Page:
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[1] The last decade featured an explosive sequence of discoveries of slow slip events (SSE) and nonvolcanic tremor (NVT) in different subduction zones and continental faults. Many observations show that SSE is usually associated with an increased NVT activity but it is not clear yet if those events are the result of the same process or are independent(More)
[1] Nonvolcanic tremor (NVT) activity is revealed as episodes of higher spectral amplitude at 1 – 8 Hz in daily spectrograms from the continuous seismological records in Guerrero, Mexico. The analyzed data cover a period of 2001 – 2007 when in 2001 –2002 a large slow slip event (SSE) had occurred in the Guerrero-Oaxaca region, and then a new large SSE(More)
Repeated cross-correlations of ambient seismic noise indicate a long-term seismic velocity change associated with the 2006 M7.5 slow-slip event (SSE) in the Guerrero region, Mexico. Because the SSE does not radiate seismic waves, the measured velocity change cannot be associated with the response of superficial soil layers to strong shaking as observed for(More)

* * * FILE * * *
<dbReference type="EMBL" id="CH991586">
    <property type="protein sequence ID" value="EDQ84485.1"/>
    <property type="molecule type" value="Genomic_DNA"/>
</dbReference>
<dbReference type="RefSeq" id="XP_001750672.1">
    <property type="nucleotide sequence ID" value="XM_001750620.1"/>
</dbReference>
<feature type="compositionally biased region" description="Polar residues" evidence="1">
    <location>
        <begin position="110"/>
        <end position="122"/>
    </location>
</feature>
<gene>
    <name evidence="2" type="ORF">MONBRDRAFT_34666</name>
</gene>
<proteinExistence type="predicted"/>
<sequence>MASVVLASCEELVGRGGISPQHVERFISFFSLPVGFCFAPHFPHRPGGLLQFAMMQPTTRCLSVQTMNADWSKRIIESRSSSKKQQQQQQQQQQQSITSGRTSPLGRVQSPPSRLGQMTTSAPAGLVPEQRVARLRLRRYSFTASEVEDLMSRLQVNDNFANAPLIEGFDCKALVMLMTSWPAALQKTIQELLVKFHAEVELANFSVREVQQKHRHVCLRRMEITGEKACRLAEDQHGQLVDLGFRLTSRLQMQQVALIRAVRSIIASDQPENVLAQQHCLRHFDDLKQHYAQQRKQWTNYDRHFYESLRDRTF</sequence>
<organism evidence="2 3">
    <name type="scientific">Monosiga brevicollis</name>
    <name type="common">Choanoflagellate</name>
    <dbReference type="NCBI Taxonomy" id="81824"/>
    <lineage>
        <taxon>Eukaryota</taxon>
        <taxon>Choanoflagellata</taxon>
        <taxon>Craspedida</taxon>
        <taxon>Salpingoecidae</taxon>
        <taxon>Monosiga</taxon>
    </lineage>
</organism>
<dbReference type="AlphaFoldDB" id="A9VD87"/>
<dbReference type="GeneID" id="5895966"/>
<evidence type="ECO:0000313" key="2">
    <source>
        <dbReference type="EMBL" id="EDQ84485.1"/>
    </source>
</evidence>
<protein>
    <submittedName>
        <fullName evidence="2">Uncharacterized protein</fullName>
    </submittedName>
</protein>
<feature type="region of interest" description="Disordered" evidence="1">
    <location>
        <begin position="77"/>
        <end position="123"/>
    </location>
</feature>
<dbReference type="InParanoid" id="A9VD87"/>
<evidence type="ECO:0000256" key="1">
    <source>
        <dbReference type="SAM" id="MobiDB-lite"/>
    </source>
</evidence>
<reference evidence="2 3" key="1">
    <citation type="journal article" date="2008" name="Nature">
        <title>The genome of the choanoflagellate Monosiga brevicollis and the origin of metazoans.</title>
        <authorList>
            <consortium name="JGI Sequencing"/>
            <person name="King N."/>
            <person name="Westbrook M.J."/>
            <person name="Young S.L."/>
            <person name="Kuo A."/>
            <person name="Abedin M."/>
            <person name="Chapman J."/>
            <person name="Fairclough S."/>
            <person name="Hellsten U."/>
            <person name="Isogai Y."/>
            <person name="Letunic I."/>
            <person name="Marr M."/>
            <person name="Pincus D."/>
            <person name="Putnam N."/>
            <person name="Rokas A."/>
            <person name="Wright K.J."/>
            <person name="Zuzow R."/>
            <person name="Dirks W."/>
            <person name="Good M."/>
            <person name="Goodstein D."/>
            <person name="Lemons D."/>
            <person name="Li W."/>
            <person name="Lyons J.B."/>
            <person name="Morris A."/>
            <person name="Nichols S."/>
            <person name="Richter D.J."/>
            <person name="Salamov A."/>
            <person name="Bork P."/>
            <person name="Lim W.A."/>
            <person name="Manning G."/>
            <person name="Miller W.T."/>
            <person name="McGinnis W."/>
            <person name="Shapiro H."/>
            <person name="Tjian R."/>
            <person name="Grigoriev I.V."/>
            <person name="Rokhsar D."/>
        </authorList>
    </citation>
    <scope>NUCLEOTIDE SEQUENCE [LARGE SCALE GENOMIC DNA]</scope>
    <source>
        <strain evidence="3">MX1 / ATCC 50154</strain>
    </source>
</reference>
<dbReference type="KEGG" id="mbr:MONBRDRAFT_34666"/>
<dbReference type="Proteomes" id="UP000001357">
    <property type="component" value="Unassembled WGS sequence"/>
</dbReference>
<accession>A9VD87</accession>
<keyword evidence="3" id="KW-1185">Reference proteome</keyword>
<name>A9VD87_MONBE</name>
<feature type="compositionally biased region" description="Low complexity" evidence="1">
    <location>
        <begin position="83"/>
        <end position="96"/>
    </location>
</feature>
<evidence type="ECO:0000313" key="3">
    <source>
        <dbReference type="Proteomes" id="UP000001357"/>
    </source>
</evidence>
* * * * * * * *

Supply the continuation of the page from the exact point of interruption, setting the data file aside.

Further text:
SUMMARY New GPS measurements in Chiapas (Mexico), Guatemala, and El Salvador are used to constrain the fault kinematics in the North America (NA), Caribbean (CA) and Cocos (CO) plates triple junction area. The regional GPS velocity field is first analysed in terms of strain partitioning across the major volcano-tectonic structures, using elastic half-space(More)
Epicentral locations of non-volcanic tremors (NVT) in the Mexican subduction zone are determined from the peak of the energy spatial distribution and examined over time. NVT is found to occur persistently at a distance of ~215 km from the trench, which we term the " Sweet Spot " because this region probably has the proper conditions (i.e. temperature,(More)
Observed along the roots of seismogenic faults where the locked interface transitions to a stably sliding one, low-frequency earthquakes (LFEs) primarily occur as event bursts during slow slip. Using an event catalog from Guerrero, Mexico, we employ a statistical analysis to consider the sequence of LFEs at a single asperity as a point process, and deduce(More)
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